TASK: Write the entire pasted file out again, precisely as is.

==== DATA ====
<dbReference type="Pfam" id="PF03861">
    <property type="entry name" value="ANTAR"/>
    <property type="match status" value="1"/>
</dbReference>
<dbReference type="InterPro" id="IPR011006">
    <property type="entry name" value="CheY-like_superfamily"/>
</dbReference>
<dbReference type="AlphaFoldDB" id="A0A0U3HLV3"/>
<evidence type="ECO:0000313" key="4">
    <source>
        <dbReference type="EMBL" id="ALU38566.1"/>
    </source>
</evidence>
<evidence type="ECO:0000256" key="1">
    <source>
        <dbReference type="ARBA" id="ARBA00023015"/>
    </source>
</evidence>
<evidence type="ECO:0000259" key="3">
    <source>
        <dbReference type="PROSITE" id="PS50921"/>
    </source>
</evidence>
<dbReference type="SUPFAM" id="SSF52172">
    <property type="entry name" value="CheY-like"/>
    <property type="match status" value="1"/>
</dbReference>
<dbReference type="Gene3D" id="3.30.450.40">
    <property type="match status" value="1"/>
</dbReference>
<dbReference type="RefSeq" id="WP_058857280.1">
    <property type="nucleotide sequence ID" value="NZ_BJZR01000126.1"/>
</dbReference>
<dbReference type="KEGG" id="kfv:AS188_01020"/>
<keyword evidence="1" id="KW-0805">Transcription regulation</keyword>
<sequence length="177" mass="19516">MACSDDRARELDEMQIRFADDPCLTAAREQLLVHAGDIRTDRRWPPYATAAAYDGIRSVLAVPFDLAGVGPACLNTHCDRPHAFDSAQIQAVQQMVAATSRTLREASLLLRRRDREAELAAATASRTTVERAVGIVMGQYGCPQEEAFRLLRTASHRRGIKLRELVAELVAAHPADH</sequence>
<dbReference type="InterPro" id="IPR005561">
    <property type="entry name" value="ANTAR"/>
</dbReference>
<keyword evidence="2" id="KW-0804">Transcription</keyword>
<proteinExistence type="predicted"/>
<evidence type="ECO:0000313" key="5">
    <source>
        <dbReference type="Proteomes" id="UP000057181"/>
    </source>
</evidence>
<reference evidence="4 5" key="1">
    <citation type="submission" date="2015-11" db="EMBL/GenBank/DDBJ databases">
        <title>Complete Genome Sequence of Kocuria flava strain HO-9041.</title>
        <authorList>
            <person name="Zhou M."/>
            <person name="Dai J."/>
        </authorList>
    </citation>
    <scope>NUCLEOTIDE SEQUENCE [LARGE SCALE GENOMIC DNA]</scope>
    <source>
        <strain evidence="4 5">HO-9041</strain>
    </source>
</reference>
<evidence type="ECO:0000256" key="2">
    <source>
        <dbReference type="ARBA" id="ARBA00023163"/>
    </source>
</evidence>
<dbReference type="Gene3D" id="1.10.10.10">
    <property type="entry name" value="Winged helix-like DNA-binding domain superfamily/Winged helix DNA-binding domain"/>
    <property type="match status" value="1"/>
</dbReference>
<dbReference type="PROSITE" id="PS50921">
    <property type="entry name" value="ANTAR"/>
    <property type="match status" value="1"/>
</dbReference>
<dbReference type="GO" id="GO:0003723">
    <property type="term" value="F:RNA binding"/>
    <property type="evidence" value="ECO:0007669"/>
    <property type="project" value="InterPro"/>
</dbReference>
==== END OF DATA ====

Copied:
<dbReference type="Pfam" id="PF03861">
    <property type="entry name" value="ANTAR"/>
    <property type="match status" value="1"/>
</dbReference>
<dbReference type="InterPro" id="IPR011006">
    <property type="entry name" value="CheY-like_superfamily"/>
</dbReference>
<dbReference type="AlphaFoldDB" id="A0A0U3HLV3"/>
<evidence type="ECO:0000313" key="4">
    <source>
        <dbReference type="EMBL" id="ALU38566.1"/>
    </source>
</evidence>
<evidence type="ECO:0000256" key="1">
    <source>
        <dbReference type="ARBA" id="ARBA00023015"/>
    </source>
</evidence>
<evidence type="ECO:0000259" key="3">
    <source>
        <dbReference type="PROSITE" id="PS50921"/>
    </source>
</evidence>
<dbReference type="SUPFAM" id="SSF52172">
    <property type="entry name" value="CheY-like"/>
    <property type="match status" value="1"/>
</dbReference>
<dbReference type="Gene3D" id="3.30.450.40">
    <property type="match status" value="1"/>
</dbReference>
<dbReference type="RefSeq" id="WP_058857280.1">
    <property type="nucleotide sequence ID" value="NZ_BJZR01000126.1"/>
</dbReference>
<dbReference type="KEGG" id="kfv:AS188_01020"/>
<keyword evidence="1" id="KW-0805">Transcription regulation</keyword>
<sequence length="177" mass="19516">MACSDDRARELDEMQIRFADDPCLTAAREQLLVHAGDIRTDRRWPPYATAAAYDGIRSVLAVPFDLAGVGPACLNTHCDRPHAFDSAQIQAVQQMVAATSRTLREASLLLRRRDREAELAAATASRTTVERAVGIVMGQYGCPQEEAFRLLRTASHRRGIKLRELVAELVAAHPADH</sequence>
<dbReference type="InterPro" id="IPR005561">
    <property type="entry name" value="ANTAR"/>
</dbReference>
<keyword evidence="2" id="KW-0804">Transcription</keyword>
<proteinExistence type="predicted"/>
<evidence type="ECO:0000313" key="5">
    <source>
        <dbReference type="Proteomes" id="UP000057181"/>
    </source>
</evidence>
<reference evidence="4 5" key="1">
    <citation type="submission" date="2015-11" db="EMBL/GenBank/DDBJ databases">
        <title>Complete Genome Sequence of Kocuria flava strain HO-9041.</title>
        <authorList>
            <person name="Zhou M."/>
            <person name="Dai J."/>
        </authorList>
    </citation>
    <scope>NUCLEOTIDE SEQUENCE [LARGE SCALE GENOMIC DNA]</scope>
    <source>
        <strain evidence="4 5">HO-9041</strain>
    </source>
</reference>
<evidence type="ECO:0000256" key="2">
    <source>
        <dbReference type="ARBA" id="ARBA00023163"/>
    </source>
</evidence>
<dbReference type="Gene3D" id="1.10.10.10">
    <property type="entry name" value="Winged helix-like DNA-binding domain superfamily/Winged helix DNA-binding domain"/>
    <property type="match status" value="1"/>
</dbReference>
<dbReference type="PROSITE" id="PS50921">
    <property type="entry name" value="ANTAR"/>
    <property type="match status" value="1"/>
</dbReference>
<dbReference type="GO" id="GO:0003723">
    <property type="term" value="F:RNA binding"/>
    <property type="evidence" value="ECO:0007669"/>
    <property type="project" value="InterPro"/>
</dbReference>